Without a doubt, I’ve blogged about my fair share of Dragon swords in the past. Some were deserving of the title, but most were not. But every now and then I run into a design that is unique and exceptional. And today I just so happen to have run across such a weapon.
Now this sword is unique in more than a couple respects. Take the blade for instance. It seems to be a cross between a Japanese and European design. It is not quite as curved as a Japanese Katana, however it doesn’t appear to be completely straight either. It carries a three quarter length fuller, without which I might easily have taken this blade for a Japanese make, based on the profile of the blade point, which looks very stereotypically Japanese. If I had to classify it I’d say it was a Japanese saber, though I’d ask that you not quote me on that… 🙂
But an even more interesting aspect of the design is how the dragon theme is implemented. The scabbard employs the liberal use of a dragon coiled around the sheath as the scabbard end cap and the attachment points for chain belt hanger. Bu what is perhaps the most interesting feature on the sword is the dragon hilt design.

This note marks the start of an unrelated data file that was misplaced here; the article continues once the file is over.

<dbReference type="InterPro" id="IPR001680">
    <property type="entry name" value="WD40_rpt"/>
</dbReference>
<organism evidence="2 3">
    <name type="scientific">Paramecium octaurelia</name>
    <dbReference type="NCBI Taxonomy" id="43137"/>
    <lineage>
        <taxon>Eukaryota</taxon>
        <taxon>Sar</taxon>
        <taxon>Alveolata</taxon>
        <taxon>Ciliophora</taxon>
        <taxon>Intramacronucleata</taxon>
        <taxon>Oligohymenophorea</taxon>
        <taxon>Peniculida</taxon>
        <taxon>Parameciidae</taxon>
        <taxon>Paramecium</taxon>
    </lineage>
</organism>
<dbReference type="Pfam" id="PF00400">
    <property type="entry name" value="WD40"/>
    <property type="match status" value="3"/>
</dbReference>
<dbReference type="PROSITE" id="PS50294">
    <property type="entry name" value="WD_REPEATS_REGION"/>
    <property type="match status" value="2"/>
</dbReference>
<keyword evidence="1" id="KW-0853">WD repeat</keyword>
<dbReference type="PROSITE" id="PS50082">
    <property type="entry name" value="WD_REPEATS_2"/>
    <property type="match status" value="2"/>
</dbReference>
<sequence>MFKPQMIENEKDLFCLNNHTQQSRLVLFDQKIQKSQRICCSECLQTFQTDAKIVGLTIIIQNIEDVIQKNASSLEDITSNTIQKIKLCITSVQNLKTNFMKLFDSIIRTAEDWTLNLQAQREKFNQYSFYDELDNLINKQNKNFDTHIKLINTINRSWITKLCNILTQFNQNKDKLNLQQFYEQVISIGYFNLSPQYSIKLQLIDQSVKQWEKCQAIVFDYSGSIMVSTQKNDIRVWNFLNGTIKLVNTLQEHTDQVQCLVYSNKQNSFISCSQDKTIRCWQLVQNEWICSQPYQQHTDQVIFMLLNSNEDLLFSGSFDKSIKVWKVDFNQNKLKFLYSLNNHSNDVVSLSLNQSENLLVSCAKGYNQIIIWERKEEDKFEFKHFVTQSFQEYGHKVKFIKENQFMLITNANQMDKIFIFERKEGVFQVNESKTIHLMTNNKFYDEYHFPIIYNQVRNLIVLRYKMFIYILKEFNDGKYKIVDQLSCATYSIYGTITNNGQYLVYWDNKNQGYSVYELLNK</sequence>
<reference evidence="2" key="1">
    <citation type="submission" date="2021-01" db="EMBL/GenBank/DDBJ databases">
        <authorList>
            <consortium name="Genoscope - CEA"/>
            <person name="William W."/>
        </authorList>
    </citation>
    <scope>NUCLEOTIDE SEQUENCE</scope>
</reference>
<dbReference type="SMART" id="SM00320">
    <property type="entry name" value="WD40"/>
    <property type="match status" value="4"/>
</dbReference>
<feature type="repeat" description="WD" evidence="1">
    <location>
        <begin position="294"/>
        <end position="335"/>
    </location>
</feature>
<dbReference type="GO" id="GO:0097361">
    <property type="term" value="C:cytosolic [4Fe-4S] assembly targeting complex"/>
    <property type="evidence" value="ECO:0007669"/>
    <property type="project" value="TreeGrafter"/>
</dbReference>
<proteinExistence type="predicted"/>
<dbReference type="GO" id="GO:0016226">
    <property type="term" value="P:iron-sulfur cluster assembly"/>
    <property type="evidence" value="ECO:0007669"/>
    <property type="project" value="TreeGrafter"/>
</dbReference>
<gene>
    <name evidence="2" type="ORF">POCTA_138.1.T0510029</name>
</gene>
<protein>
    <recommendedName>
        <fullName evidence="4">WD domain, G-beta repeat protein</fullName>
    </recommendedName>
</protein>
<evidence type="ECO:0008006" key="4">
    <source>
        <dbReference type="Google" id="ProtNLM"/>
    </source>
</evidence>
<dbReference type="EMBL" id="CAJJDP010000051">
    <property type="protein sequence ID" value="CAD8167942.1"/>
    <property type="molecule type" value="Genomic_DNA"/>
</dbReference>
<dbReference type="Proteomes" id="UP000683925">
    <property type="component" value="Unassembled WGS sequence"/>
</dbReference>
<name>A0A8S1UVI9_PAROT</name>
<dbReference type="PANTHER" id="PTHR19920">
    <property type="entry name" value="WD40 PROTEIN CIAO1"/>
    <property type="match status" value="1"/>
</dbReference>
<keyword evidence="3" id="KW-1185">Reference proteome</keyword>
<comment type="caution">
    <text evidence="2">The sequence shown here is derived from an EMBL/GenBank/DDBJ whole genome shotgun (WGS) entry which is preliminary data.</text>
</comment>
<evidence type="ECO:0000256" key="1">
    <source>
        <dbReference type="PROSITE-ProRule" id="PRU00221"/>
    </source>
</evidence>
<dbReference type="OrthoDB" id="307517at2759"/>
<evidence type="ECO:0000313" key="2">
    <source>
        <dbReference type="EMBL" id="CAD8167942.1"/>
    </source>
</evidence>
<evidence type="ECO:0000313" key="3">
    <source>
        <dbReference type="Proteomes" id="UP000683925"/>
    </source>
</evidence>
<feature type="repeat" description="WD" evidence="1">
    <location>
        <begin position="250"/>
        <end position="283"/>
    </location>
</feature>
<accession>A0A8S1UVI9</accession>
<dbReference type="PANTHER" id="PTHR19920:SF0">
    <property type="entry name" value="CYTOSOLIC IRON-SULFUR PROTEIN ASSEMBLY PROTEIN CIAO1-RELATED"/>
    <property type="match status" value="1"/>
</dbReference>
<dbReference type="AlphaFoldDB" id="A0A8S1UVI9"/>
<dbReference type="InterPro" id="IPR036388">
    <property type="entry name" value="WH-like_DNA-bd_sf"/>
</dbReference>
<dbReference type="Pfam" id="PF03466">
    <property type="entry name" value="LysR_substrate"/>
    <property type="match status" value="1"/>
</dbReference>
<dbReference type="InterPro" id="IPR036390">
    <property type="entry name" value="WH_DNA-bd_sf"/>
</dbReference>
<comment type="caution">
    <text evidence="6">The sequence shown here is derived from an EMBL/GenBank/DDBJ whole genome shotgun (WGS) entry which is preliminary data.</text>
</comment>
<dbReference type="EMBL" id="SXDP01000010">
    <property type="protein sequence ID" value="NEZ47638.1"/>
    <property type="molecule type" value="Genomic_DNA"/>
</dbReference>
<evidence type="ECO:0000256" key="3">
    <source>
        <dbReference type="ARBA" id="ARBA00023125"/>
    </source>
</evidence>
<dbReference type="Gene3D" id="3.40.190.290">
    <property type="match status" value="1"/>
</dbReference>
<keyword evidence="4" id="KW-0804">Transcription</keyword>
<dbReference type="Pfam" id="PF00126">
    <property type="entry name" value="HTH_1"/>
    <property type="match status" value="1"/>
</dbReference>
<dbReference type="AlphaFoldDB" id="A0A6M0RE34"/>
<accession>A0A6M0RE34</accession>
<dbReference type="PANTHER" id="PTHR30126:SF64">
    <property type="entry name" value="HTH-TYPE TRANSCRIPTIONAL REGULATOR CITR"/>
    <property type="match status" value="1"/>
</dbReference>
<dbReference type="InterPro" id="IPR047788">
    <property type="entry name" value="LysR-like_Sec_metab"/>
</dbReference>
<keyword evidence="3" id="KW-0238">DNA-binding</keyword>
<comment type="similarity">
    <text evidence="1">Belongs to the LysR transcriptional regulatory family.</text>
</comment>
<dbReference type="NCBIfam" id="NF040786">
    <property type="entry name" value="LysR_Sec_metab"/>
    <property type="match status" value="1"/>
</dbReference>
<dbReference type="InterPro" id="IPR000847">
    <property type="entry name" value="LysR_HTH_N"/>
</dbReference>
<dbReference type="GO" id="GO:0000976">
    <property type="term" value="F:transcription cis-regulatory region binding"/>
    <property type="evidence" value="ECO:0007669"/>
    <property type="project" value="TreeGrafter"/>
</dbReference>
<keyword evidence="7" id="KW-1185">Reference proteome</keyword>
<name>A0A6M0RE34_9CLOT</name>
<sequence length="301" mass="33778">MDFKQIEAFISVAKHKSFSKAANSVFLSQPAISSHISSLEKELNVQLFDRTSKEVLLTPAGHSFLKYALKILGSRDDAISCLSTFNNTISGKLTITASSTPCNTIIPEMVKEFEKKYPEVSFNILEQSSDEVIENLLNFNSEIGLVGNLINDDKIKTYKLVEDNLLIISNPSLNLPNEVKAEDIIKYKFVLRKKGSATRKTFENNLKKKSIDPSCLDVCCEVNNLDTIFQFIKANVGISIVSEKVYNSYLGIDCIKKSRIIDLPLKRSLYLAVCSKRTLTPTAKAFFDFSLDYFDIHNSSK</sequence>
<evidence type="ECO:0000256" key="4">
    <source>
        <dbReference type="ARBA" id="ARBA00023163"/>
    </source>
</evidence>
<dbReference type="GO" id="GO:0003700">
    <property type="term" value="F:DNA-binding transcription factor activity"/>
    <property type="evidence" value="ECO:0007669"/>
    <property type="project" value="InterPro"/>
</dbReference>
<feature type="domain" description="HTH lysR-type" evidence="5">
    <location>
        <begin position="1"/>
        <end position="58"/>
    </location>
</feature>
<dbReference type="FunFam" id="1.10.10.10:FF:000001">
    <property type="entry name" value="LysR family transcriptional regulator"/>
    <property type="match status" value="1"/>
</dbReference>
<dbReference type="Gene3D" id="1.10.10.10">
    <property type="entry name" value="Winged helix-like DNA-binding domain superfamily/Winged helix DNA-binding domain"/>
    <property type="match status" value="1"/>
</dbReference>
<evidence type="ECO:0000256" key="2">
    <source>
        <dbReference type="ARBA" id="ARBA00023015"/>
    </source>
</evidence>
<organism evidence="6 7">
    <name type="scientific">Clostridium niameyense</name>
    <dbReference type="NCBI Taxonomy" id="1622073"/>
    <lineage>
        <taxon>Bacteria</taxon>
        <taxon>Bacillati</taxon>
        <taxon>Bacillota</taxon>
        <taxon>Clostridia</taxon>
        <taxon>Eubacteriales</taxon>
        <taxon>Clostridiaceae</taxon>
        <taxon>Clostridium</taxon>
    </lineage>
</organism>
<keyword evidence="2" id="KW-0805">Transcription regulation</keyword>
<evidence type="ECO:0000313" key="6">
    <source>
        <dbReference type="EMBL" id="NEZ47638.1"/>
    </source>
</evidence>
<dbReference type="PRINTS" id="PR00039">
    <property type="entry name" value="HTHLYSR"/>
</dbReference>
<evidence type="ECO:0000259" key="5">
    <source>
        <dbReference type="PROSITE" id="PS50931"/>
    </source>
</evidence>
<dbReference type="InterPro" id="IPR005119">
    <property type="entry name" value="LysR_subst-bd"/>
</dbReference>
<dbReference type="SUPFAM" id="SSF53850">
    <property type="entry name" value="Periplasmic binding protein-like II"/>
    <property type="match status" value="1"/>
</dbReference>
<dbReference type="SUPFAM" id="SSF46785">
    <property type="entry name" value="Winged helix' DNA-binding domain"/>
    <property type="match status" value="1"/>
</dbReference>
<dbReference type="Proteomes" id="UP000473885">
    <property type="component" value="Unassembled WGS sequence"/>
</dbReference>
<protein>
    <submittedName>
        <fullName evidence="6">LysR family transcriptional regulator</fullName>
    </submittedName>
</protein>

Unlike most other dragon swords that feature a dragon “motif” the hilt of this weapon makes extensive use of a dragon’s anatomy, rearranging it to fit the practical needs of the hilts design, rather than simply decorating a traditional design with a dragon motif.
On this weapon, just below the ricasso, you can see that the dragons wings and forelimbs have been extended to form a guard, with the dragon facing the direction of the blade. In fact the blade seems to spring from the dragons chest. Continuing down you can see that the body of the dragon is also the grip, and not content to stop there, the designers curved the ridged scaly tail of the dragon back forwards to over the grip, stopping just in front of the outstretched front limbs to form a knuckle guard.
While I will admit to having seen a similar knife arrangement with the blade coming out of the dragons mouth, and the front limbs forming a crude guard, I don’t think I have ever seen this done in combination with outspread dragons wings forming a large guard in this way before.
All and all, quite an engaging design, worthy of the Dragon moniker…
Ornate Medieval Dragon Sword – [Tulip Collectibles]